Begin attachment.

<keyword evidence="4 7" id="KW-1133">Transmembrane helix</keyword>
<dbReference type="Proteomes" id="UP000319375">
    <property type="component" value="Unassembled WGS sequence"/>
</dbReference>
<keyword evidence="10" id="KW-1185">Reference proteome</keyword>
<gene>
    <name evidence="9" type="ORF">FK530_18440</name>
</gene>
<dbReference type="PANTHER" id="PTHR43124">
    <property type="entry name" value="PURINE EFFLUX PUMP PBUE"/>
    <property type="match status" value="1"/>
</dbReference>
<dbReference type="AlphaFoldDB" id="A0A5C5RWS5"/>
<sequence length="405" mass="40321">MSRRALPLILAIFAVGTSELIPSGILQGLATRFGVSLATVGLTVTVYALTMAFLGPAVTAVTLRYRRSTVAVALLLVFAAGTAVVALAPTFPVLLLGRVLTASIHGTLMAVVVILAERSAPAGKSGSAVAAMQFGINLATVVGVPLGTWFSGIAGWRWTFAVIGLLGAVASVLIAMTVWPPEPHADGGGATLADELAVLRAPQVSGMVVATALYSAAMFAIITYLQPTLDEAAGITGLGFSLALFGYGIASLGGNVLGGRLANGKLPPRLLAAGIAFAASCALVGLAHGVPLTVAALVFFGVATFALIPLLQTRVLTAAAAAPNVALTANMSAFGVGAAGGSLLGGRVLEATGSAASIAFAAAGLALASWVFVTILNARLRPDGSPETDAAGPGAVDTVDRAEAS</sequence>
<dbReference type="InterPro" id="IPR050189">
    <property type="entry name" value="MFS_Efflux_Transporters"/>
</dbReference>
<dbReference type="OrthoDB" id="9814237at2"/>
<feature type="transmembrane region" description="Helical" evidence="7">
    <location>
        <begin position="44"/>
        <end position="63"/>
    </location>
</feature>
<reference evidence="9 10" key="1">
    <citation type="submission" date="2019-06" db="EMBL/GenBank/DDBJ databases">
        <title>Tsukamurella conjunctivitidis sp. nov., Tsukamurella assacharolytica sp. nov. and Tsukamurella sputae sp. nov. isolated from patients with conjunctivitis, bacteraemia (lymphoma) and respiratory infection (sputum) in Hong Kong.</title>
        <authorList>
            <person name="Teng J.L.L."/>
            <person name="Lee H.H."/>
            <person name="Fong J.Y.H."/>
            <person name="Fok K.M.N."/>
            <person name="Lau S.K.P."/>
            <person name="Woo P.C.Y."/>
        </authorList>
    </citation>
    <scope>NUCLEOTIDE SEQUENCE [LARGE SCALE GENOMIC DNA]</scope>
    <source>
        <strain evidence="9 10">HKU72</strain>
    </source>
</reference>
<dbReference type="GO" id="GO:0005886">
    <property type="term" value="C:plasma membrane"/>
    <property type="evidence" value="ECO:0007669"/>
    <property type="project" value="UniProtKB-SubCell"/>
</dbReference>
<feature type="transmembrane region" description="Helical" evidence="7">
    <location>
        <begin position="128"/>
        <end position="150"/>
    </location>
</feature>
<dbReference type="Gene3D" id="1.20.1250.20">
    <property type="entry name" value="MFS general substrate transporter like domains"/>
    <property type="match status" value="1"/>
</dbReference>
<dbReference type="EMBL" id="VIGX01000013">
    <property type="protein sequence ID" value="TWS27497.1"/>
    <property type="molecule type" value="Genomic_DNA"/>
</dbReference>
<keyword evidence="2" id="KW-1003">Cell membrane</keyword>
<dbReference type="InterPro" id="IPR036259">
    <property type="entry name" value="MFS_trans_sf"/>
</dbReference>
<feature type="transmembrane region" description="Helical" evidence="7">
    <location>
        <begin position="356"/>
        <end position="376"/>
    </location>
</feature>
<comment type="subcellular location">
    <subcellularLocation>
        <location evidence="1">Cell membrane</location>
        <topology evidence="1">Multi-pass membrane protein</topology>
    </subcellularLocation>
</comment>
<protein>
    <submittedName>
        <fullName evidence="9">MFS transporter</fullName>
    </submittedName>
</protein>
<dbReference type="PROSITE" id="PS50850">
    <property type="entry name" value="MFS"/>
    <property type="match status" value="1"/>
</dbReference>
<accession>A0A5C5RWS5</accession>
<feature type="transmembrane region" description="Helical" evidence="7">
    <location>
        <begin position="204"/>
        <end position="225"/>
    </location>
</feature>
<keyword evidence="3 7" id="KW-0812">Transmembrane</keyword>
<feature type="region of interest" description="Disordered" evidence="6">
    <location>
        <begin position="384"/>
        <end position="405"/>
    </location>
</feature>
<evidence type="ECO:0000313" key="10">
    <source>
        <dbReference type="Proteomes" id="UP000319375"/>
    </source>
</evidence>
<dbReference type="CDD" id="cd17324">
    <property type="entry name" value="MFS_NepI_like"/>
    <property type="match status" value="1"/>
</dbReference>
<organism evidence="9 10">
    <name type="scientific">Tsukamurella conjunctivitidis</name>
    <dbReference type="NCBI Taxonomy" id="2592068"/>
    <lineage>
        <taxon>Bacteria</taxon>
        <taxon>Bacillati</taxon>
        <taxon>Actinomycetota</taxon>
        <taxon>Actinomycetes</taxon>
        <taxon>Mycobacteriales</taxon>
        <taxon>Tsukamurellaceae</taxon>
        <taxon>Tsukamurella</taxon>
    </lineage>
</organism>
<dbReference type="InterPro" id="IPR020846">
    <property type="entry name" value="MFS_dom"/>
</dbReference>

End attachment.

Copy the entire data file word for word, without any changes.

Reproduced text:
<keyword evidence="4 7" id="KW-1133">Transmembrane helix</keyword>
<dbReference type="Proteomes" id="UP000319375">
    <property type="component" value="Unassembled WGS sequence"/>
</dbReference>
<keyword evidence="10" id="KW-1185">Reference proteome</keyword>
<gene>
    <name evidence="9" type="ORF">FK530_18440</name>
</gene>
<dbReference type="PANTHER" id="PTHR43124">
    <property type="entry name" value="PURINE EFFLUX PUMP PBUE"/>
    <property type="match status" value="1"/>
</dbReference>
<dbReference type="AlphaFoldDB" id="A0A5C5RWS5"/>
<sequence length="405" mass="40321">MSRRALPLILAIFAVGTSELIPSGILQGLATRFGVSLATVGLTVTVYALTMAFLGPAVTAVTLRYRRSTVAVALLLVFAAGTAVVALAPTFPVLLLGRVLTASIHGTLMAVVVILAERSAPAGKSGSAVAAMQFGINLATVVGVPLGTWFSGIAGWRWTFAVIGLLGAVASVLIAMTVWPPEPHADGGGATLADELAVLRAPQVSGMVVATALYSAAMFAIITYLQPTLDEAAGITGLGFSLALFGYGIASLGGNVLGGRLANGKLPPRLLAAGIAFAASCALVGLAHGVPLTVAALVFFGVATFALIPLLQTRVLTAAAAAPNVALTANMSAFGVGAAGGSLLGGRVLEATGSAASIAFAAAGLALASWVFVTILNARLRPDGSPETDAAGPGAVDTVDRAEAS</sequence>
<dbReference type="InterPro" id="IPR050189">
    <property type="entry name" value="MFS_Efflux_Transporters"/>
</dbReference>
<dbReference type="OrthoDB" id="9814237at2"/>
<feature type="transmembrane region" description="Helical" evidence="7">
    <location>
        <begin position="44"/>
        <end position="63"/>
    </location>
</feature>
<reference evidence="9 10" key="1">
    <citation type="submission" date="2019-06" db="EMBL/GenBank/DDBJ databases">
        <title>Tsukamurella conjunctivitidis sp. nov., Tsukamurella assacharolytica sp. nov. and Tsukamurella sputae sp. nov. isolated from patients with conjunctivitis, bacteraemia (lymphoma) and respiratory infection (sputum) in Hong Kong.</title>
        <authorList>
            <person name="Teng J.L.L."/>
            <person name="Lee H.H."/>
            <person name="Fong J.Y.H."/>
            <person name="Fok K.M.N."/>
            <person name="Lau S.K.P."/>
            <person name="Woo P.C.Y."/>
        </authorList>
    </citation>
    <scope>NUCLEOTIDE SEQUENCE [LARGE SCALE GENOMIC DNA]</scope>
    <source>
        <strain evidence="9 10">HKU72</strain>
    </source>
</reference>
<dbReference type="GO" id="GO:0005886">
    <property type="term" value="C:plasma membrane"/>
    <property type="evidence" value="ECO:0007669"/>
    <property type="project" value="UniProtKB-SubCell"/>
</dbReference>
<feature type="transmembrane region" description="Helical" evidence="7">
    <location>
        <begin position="128"/>
        <end position="150"/>
    </location>
</feature>
<dbReference type="Gene3D" id="1.20.1250.20">
    <property type="entry name" value="MFS general substrate transporter like domains"/>
    <property type="match status" value="1"/>
</dbReference>
<dbReference type="EMBL" id="VIGX01000013">
    <property type="protein sequence ID" value="TWS27497.1"/>
    <property type="molecule type" value="Genomic_DNA"/>
</dbReference>
<keyword evidence="2" id="KW-1003">Cell membrane</keyword>
<dbReference type="InterPro" id="IPR036259">
    <property type="entry name" value="MFS_trans_sf"/>
</dbReference>
<feature type="transmembrane region" description="Helical" evidence="7">
    <location>
        <begin position="356"/>
        <end position="376"/>
    </location>
</feature>
<comment type="subcellular location">
    <subcellularLocation>
        <location evidence="1">Cell membrane</location>
        <topology evidence="1">Multi-pass membrane protein</topology>
    </subcellularLocation>
</comment>
<protein>
    <submittedName>
        <fullName evidence="9">MFS transporter</fullName>
    </submittedName>
</protein>
<dbReference type="PROSITE" id="PS50850">
    <property type="entry name" value="MFS"/>
    <property type="match status" value="1"/>
</dbReference>
<accession>A0A5C5RWS5</accession>
<feature type="transmembrane region" description="Helical" evidence="7">
    <location>
        <begin position="204"/>
        <end position="225"/>
    </location>
</feature>
<keyword evidence="3 7" id="KW-0812">Transmembrane</keyword>
<feature type="region of interest" description="Disordered" evidence="6">
    <location>
        <begin position="384"/>
        <end position="405"/>
    </location>
</feature>
<evidence type="ECO:0000313" key="10">
    <source>
        <dbReference type="Proteomes" id="UP000319375"/>
    </source>
</evidence>
<dbReference type="CDD" id="cd17324">
    <property type="entry name" value="MFS_NepI_like"/>
    <property type="match status" value="1"/>
</dbReference>
<organism evidence="9 10">
    <name type="scientific">Tsukamurella conjunctivitidis</name>
    <dbReference type="NCBI Taxonomy" id="2592068"/>
    <lineage>
        <taxon>Bacteria</taxon>
        <taxon>Bacillati</taxon>
        <taxon>Actinomycetota</taxon>
        <taxon>Actinomycetes</taxon>
        <taxon>Mycobacteriales</taxon>
        <taxon>Tsukamurellaceae</taxon>
        <taxon>Tsukamurella</taxon>
    </lineage>
</organism>
<dbReference type="InterPro" id="IPR020846">
    <property type="entry name" value="MFS_dom"/>
</dbReference>